You would have to keep hunting until you find 8,589,869,056 as being the sixth perfect number, closer to the end of the list. Then the seventh one is two more over: 137,438,691,328.

But, of course we have a computer, so life gets happy once again for the slack among us. We can mash up the Table[] call above, and Select[] numbers that are perfect with PerfectCheck:

which generates the array:

and all of these are perfect numbers. I can go even more nutzo and increase the upper limit to 100:

… thereby generating the first 10 perfect numbers.

There are to date only 47 known Mersenne primes according to Wikipedia. Therefore, there are only 47  known perfect numbers, assuming all perfect numbers are even.

More on primes

Yes, I’m still obsessed with prime numbers. I wrote a C program this time that can list or count prime numbers in a certain range, or do both. The C program is pretty fast, but in terms of large numbers, it takes a while to get the primes for large numbers.

I use something related to Euclid’s Algorithm for finding factors, except I turn things inside-out so that it avoids factors and finds primes. The program is quite short, about 60 or so lines, not counting comments. It was  a great way for me to freshen up my dusty C programming skills (I am recently more into Perl than anything).

The hardest part of writing this program seemed to be in getting it to accept numbers from the command line. This was because I needed to review all that about strings, pointers, casting, string conversion, and how argv[] and argc are structured.

Once it was written, however, I could use it to find primes in numbers that were nearly as big as I wanted. It couldn’t take scientific notation, which would be a bit more work to parse from the command line. I was happy with just using raw integers, even though many of them were on the order of 1012 and beyond.

One of the great advantages of having a small C program is that I could log on to several different UNIX machines (Linux mostly), and run an instance of the program on a different range of numbers. This was very helpful when the numbers were in the trillions, because I was aware I was on a timesharing system on each machine, and that looking for primes would push up the load average quite noticeably for lengths of time extending for as much as 3 hours, and having several processes on the same machine used in tandem by other users just wouldn’t do.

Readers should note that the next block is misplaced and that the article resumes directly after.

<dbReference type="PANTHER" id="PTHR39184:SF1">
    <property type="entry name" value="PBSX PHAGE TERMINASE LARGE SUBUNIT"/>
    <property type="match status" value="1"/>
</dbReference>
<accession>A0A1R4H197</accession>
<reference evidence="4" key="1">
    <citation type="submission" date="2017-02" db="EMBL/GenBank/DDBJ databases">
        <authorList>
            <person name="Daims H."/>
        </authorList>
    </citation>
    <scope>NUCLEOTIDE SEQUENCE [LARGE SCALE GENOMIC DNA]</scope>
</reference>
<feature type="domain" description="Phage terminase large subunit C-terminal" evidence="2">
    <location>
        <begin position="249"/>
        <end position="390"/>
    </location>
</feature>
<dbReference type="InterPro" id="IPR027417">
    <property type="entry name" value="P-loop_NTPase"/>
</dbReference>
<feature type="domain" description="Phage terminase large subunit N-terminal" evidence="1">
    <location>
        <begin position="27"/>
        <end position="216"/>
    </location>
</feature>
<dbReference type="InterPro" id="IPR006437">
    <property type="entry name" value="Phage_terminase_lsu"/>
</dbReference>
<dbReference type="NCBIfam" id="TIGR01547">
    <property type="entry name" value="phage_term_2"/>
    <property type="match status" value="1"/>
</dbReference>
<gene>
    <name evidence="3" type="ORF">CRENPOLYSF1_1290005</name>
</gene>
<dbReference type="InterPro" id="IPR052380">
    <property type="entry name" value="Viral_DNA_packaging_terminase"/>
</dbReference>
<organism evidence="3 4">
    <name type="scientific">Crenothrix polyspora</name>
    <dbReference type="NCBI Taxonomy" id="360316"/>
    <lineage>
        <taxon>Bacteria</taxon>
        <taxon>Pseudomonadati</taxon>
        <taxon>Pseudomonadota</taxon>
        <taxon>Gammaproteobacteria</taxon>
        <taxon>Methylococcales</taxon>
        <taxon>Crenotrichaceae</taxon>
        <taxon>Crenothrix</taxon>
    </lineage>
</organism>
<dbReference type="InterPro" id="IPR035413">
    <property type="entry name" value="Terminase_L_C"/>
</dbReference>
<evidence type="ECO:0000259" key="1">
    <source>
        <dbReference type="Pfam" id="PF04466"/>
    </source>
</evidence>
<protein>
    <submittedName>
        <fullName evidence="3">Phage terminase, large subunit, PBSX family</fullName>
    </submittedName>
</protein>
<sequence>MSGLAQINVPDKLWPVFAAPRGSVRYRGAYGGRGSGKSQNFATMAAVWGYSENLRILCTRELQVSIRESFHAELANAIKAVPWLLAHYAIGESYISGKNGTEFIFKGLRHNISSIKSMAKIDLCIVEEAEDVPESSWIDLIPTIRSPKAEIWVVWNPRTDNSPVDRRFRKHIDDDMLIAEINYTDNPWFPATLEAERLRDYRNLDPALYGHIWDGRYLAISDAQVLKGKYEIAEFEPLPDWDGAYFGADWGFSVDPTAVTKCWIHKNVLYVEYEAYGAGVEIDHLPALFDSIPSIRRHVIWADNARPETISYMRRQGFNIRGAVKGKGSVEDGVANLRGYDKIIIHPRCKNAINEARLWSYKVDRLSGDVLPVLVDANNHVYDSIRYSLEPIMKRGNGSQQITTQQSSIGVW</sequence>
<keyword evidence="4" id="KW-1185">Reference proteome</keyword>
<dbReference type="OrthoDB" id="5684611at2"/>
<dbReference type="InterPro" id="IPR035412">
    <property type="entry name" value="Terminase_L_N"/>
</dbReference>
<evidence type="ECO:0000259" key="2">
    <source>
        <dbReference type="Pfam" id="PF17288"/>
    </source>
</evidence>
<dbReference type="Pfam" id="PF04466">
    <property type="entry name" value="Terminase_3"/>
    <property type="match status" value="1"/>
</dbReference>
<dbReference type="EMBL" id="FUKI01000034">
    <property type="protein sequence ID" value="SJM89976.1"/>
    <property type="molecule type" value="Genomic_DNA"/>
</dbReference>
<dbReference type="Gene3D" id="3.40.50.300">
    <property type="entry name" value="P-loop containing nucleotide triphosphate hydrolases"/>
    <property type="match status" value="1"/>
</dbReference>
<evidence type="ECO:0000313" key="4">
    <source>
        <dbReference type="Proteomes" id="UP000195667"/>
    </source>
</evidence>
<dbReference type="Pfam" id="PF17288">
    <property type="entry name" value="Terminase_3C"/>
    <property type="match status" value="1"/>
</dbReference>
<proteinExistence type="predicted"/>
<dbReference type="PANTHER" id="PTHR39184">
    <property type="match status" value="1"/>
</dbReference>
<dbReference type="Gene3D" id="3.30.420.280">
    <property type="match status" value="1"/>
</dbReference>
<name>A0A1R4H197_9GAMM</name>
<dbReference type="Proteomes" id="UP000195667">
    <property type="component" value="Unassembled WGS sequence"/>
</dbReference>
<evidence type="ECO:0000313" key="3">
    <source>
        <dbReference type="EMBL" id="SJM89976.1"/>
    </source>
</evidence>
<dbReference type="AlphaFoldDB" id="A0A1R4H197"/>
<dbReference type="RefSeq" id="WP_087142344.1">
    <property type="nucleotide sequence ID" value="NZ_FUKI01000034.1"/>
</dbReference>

I used  the UNIX time command to find out how long my program takes to find primes in real time. It was intended for my own information, but I wished I had recorded the data, since if I ever find out about an improved algorithm, or make improvements myself, it would be nice to have times I can compare these to.

The largest numbers input were on the order of 1019, a number so big I needed to significantly reduce the range of numbers it searches in to 1000. To make a search of only 1000 integers, the program still took about 20 minutes for a range such as 5⋅1019 to 5⋅1019 + 1000. I found this law of diminishing returns quite unsatisfying. The higher the number the shorter the range you had to give it, unless you wanted the program to take forever.

In Pursuit of Trends in Primes


The prime numbers are numbers which are divisible only by itself and 1. This means that all primes have two factors, so for that reason, “1” is not prime.


The first 100000 integers seems to have the greatest density of prime numbers. 9592 primes were found there, meaning on average, nearly one in 10 of the first 100000 integers were prime.

Dissecting this interval further, for the first 1000 contiguous integers there are 168 primes:

  1-100          25        0.25
101-200          21        0.21
201-300          16        0.16
301-400          16        0.16
401-500          17        0.17
501-600          14        0.14
601-700          16        0.16
701-800          14        0.14
801-900          15        0.15
901-1000         14        0.14
TOTAL           168        0.168

we see we’re already in trouble. While the first 200 integers clearly show dominance in having the most primes, with the first 100 integers having the most of all, the remainder fall into some kind of pseudo-random torpor, with some intervals higher, and some lower. 16 primes occur in three of the intervals, and 14 occur in another three.

In this interval, it is difficult to figure out if the numbers are meandering up or down. Let’s look at the second thousand:

1001-1100    16    0.16
1101-1200    12    0.12
1201-1300    15    0.15
1301-1400    11    0.11
1401-1500    17    0.17
1501-1600    12    0.12
1601-1700    15    0.15
1701-1800    12    0.12
1801-1900    12    0.12
1901-2000    13    0.13
TOTAL:      135    0.135

Is this a downward trend? We observe the first 10 thoudsands:

   1-1000    168    0.168
1001-2000    135    0.135
2001-3000    127    0.127
3001-4000    120    0.120
4001-5000    119    0.119
5001-6000    114    0.114